Tags

, , ,

Mexico

Mexican Foreign Minister and OAS Secretary General promise to keep up the pressure despite failure in Cancun.

After the latest attempt to intervene in Venezuela’s internal affairs failed at the Organization of the American States, Mexico’s Foreign Minister Luis Videgaray said he will continue to oppose Caracas.

RELATED:
OAS Rejects Venezuela’s Proposal to Discuss Disappearance of Ayotzinapa Students

Speaking at a news conference ending the 47th General Assembly of the OAS in Cancun, Videgaray said his nation will maintain its stance against the Venezuelan President Nicolas Maduro.

“Mexico’s position will not change,” said Videgaray, after the organization failed to reach a consensus put forward by 14 states to condemn Caracas and prevent the National Constituent Assembly from rewriting the Venezuelan Constitution.

Videgaray said he expected to get the 23 votes he needed to aprove the proposal, but several Caribbean countries opposed it.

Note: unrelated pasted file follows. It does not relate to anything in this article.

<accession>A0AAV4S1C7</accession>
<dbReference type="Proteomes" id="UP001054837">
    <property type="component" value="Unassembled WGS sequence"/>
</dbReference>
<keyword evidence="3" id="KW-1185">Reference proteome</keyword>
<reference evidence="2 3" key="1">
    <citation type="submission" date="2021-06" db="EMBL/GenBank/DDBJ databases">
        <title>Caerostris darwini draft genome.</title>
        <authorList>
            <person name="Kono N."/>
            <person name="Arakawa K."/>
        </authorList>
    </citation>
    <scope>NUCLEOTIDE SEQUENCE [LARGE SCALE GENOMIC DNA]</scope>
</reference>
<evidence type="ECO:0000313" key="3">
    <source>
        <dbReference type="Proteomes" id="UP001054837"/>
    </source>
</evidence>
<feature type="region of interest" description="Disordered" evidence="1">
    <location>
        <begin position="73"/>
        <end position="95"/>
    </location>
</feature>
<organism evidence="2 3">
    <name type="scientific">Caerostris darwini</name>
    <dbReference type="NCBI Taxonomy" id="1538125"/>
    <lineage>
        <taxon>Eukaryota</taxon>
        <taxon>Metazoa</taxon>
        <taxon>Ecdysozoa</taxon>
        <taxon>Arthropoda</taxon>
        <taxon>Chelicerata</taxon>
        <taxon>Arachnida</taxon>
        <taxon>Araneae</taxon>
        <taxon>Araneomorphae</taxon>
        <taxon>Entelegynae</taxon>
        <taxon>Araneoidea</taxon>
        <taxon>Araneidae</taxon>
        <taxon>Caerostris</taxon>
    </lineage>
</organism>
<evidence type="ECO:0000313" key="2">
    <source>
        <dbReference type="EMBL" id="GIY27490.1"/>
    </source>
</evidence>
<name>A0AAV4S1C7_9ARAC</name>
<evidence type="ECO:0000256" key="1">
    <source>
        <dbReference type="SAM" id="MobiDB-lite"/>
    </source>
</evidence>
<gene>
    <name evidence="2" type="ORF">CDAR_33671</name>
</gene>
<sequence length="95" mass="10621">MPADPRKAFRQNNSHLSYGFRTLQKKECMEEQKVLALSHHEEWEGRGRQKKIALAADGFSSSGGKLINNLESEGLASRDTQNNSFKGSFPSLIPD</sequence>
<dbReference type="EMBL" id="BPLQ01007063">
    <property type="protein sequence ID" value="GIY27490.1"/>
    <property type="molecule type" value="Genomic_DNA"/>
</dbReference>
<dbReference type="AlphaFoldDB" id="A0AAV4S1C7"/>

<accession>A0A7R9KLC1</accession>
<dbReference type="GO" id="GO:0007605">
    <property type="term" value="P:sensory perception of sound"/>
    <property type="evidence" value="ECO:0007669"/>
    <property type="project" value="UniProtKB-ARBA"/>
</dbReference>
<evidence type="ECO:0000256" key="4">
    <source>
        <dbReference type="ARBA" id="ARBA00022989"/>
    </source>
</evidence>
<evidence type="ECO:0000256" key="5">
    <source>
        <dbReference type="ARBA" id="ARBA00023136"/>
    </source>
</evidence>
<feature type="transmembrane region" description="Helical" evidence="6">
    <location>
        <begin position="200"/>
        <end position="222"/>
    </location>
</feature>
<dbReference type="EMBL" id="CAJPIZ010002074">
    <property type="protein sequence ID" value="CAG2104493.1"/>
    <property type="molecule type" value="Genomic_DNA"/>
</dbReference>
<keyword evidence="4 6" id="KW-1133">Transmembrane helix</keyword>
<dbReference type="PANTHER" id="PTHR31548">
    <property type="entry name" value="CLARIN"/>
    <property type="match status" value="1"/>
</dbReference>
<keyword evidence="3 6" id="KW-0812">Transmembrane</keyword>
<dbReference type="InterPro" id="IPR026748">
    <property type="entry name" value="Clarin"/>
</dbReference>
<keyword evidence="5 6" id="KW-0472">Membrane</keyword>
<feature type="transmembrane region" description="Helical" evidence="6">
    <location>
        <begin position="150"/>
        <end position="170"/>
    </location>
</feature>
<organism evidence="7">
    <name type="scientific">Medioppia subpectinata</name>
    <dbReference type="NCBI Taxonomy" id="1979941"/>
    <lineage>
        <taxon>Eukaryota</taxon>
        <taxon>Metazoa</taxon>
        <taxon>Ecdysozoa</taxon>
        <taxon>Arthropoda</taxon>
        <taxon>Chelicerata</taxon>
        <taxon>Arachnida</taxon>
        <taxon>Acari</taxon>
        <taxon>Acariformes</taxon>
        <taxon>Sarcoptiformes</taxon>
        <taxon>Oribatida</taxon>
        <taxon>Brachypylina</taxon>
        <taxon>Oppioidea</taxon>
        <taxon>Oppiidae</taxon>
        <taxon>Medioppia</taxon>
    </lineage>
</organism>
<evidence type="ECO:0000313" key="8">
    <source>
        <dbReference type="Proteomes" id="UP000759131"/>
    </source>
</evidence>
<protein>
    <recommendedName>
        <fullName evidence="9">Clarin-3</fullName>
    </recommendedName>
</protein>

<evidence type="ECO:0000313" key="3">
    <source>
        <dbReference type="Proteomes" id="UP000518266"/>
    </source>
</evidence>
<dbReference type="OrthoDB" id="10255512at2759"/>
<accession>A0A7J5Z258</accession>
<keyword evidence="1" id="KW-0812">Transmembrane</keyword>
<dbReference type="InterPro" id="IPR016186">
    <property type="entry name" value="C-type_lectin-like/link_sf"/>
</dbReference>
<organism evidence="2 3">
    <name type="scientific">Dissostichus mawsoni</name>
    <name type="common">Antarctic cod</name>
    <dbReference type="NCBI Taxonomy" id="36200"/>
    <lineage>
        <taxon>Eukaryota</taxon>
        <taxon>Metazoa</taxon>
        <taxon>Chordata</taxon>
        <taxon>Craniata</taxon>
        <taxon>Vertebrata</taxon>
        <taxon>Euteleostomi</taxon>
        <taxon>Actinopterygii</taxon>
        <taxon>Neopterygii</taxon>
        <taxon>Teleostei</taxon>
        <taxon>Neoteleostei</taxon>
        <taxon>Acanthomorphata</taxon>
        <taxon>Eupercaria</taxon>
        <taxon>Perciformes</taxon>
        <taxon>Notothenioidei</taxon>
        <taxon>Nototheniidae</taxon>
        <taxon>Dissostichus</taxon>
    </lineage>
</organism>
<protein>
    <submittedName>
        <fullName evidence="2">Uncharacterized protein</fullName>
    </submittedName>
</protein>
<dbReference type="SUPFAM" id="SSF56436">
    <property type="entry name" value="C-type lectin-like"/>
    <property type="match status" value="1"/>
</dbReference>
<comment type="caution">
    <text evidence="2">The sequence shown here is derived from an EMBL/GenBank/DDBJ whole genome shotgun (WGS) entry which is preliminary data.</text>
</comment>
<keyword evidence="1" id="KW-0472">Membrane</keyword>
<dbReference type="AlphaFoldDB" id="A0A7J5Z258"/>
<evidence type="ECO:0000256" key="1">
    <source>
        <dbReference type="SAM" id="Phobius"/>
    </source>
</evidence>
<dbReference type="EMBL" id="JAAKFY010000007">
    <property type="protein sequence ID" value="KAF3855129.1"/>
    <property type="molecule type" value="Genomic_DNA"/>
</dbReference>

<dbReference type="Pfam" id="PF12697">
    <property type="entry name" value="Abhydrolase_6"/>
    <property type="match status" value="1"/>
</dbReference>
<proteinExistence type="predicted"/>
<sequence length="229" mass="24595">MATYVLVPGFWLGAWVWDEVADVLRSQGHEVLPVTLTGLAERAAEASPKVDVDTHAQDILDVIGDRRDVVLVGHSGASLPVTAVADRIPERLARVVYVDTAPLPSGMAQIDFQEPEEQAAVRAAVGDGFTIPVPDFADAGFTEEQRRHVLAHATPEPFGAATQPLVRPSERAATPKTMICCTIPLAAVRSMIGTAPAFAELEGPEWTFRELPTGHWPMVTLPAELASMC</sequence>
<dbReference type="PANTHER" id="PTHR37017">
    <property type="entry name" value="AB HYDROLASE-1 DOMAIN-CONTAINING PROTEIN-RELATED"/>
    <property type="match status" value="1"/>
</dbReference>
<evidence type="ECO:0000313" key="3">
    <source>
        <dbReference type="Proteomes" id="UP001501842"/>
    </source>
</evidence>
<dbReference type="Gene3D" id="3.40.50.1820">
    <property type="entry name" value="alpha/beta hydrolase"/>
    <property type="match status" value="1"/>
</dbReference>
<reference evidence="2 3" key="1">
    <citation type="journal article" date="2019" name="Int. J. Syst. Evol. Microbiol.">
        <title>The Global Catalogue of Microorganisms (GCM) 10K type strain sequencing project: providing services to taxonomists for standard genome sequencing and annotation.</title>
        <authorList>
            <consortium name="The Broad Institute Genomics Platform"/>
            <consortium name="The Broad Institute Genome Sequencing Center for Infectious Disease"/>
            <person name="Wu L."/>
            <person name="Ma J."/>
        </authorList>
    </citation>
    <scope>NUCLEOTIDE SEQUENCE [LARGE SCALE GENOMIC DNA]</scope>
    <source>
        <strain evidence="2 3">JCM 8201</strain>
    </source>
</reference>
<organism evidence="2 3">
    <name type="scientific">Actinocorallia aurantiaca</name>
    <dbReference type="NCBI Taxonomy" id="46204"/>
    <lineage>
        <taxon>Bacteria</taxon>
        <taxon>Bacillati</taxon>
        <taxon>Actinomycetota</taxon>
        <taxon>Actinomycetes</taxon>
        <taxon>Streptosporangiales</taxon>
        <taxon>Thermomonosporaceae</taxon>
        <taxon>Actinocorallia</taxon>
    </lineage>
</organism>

Venezuela sees the Mexican government’s position as an attack on its sovereignty.

A counterproposal was put forward by the 14 members of the Caribbean Community known as Caricom.

It called for an “internal” solution “based on dialogue” and rejected potential international intervention.

At the same meeting, the OAS rejected Venezuela’s proposal to discuss the disappearance of the 43 Ayotzinapa students, the United States’ border wall with Mexico, the expansion of U.S. military bases, and President Donald Trump’s withdrawal from the Paris Agreement against climate change.

The OAS Secretary General Luis Almagro also said he will resubmit the proposal for international intervention within the organization.

But Almagro did not set a date, despite the fact that Venezuela has already begun the process of leaving the bloc over the issue.

RELATED:
Venezuela Scores Another Victory at OAS, Shames Critics

Almagro said he will present an update to a report he has prepared on the Venezuelan political situation next week.

The Secretary General is still calling for Caracas to call early elections.

But Maduro has rebuffed the requests and has reiterated his committment to the July 30 polls for the National Constituent Assembly.

Advertisements